Maybe it's the constant reference points of my childhood where the Bonanza theme song meant Sunday night, a tv dinner was an exotic treat and people actually dressed up to board a plane. Or the Kodak snapshot of Manhattan and Madison Avenue in the sixties, a time where chauvanism (not that I am a proponent but fascinating to watch) and highballs at the office ran supreme and the Surgeon General was clueless on the hazards of smoking. Or the fabulous vintage clothes I would like to have in my closet and the impossibly sexy Jon Hamm as the show's protagonist Don Draper. Whatever it is, I am mad for Mad Men.
The women: A contrast of styles and figures
Thankfully Mad Men begins its third season on AMC Sunday, August l6th and if you have been living in a cave, I urge you to rent season one and two. Besides the backstabbing, office politics, sexual inuendo, sexism from the hallowed halls of Sterling Cooper and a great view of the creative process circa de sixties, Mad Men has some of the greatest fashions on television, past or present.
Costume designer Janie Bryant conducted extensive research for the show's wardrobe which plays an integral part of setting the mood as well as establishing the characters. Ad and ladies man Don Draper with his Brylcreemed hair, five o'clock shadow, charcoal tailored suits and two-inch skinny ties is classic Madison Avenue executive. It is said that Michael Kors was so influenced by the styles that he based his 2008 menswear collection on the show.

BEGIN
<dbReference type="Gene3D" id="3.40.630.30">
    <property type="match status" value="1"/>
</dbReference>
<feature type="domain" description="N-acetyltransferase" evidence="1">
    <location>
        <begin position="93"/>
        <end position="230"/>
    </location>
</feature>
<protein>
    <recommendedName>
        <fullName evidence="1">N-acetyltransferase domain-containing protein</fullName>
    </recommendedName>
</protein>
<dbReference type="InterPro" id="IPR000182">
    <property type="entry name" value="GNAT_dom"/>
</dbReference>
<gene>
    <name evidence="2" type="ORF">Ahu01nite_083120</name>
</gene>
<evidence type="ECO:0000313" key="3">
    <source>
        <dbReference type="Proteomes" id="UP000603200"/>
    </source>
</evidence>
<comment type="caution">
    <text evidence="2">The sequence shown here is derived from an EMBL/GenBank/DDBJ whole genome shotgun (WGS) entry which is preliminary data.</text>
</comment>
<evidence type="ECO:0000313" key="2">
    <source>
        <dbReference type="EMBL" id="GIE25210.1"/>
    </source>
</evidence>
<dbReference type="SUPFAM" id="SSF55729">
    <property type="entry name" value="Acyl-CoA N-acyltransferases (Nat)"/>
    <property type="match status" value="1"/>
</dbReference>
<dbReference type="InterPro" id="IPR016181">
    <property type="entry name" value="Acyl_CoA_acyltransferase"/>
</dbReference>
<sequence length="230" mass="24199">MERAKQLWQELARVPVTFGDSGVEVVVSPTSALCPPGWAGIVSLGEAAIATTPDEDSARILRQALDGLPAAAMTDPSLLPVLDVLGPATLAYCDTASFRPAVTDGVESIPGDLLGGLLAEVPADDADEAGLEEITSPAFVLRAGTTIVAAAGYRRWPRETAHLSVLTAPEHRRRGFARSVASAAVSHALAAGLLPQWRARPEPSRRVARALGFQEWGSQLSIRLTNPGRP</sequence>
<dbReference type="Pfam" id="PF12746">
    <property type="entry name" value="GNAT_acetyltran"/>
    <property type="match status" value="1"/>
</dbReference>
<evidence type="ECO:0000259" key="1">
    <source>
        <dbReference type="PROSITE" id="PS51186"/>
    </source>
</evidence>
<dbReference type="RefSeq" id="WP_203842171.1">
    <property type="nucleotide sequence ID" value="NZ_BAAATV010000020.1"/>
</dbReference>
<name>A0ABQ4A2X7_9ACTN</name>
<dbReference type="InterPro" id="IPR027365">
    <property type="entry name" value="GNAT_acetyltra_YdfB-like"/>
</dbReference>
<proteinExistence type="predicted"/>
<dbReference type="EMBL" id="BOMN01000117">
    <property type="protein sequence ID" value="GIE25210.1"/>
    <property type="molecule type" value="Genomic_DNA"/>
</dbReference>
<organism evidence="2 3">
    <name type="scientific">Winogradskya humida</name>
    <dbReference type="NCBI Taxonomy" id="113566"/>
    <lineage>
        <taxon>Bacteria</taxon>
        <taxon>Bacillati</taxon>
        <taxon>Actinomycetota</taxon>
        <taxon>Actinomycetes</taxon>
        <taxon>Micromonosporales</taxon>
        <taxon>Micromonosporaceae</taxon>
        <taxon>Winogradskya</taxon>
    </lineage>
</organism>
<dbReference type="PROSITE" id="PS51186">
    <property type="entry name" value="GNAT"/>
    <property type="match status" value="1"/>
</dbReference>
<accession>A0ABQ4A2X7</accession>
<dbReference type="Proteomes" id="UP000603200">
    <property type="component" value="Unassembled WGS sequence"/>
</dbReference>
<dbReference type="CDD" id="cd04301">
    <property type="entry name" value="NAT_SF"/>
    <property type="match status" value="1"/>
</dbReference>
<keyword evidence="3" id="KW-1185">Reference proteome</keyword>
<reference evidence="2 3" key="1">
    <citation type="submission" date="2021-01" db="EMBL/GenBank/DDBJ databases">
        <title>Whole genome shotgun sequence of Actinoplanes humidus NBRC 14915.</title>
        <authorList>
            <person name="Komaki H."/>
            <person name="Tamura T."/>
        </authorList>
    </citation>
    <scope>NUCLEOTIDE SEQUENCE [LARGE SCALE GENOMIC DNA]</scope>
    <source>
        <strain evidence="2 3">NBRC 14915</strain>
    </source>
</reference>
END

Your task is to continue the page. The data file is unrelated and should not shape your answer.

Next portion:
Jon Hamm as Don Draper
January Jones as Betty "Birdie" Draper
As the beleaguered wife of Don Draper, Betty is the show's central fashionista. Bryant dressed her with very tailored period appropriate touches of Jackie Kennedy and an obvious nod to Grace Kelly. Her clothes range from suburban cashmere to taffeta ballgowns and everything in between.
Bryant was influenced by Marilyn Monroe with this pink silk taffeta halter number -- shades of Marilyn in Some Like it Hot.
3/4 Gloves were another popular accessory....even for daytime
Joan (Christina Hendricks) , the office bombshell, is an interesting symbol of the times with her zaftig figure and form fitting clothes. Reminiscent of a red-haired Marilyn Monroe, Joan's character as a full size figure would clearly be considered a heavy-set "before" image in a Weight Watchers ad today. Bryant dresses her "as a character who works everything she has."
and the hat and trenchcoat in menswear are remnants of an era gone by.
From the opening credits and alarming images (think North by Northwest meets Vertigo), you will be hooked. And if you're still not convinced, Mad Men received 16 Emmy nominations including one for Outstanding Drama. Enough said.
Photo Credits: AMC
Photo Credits: AMC
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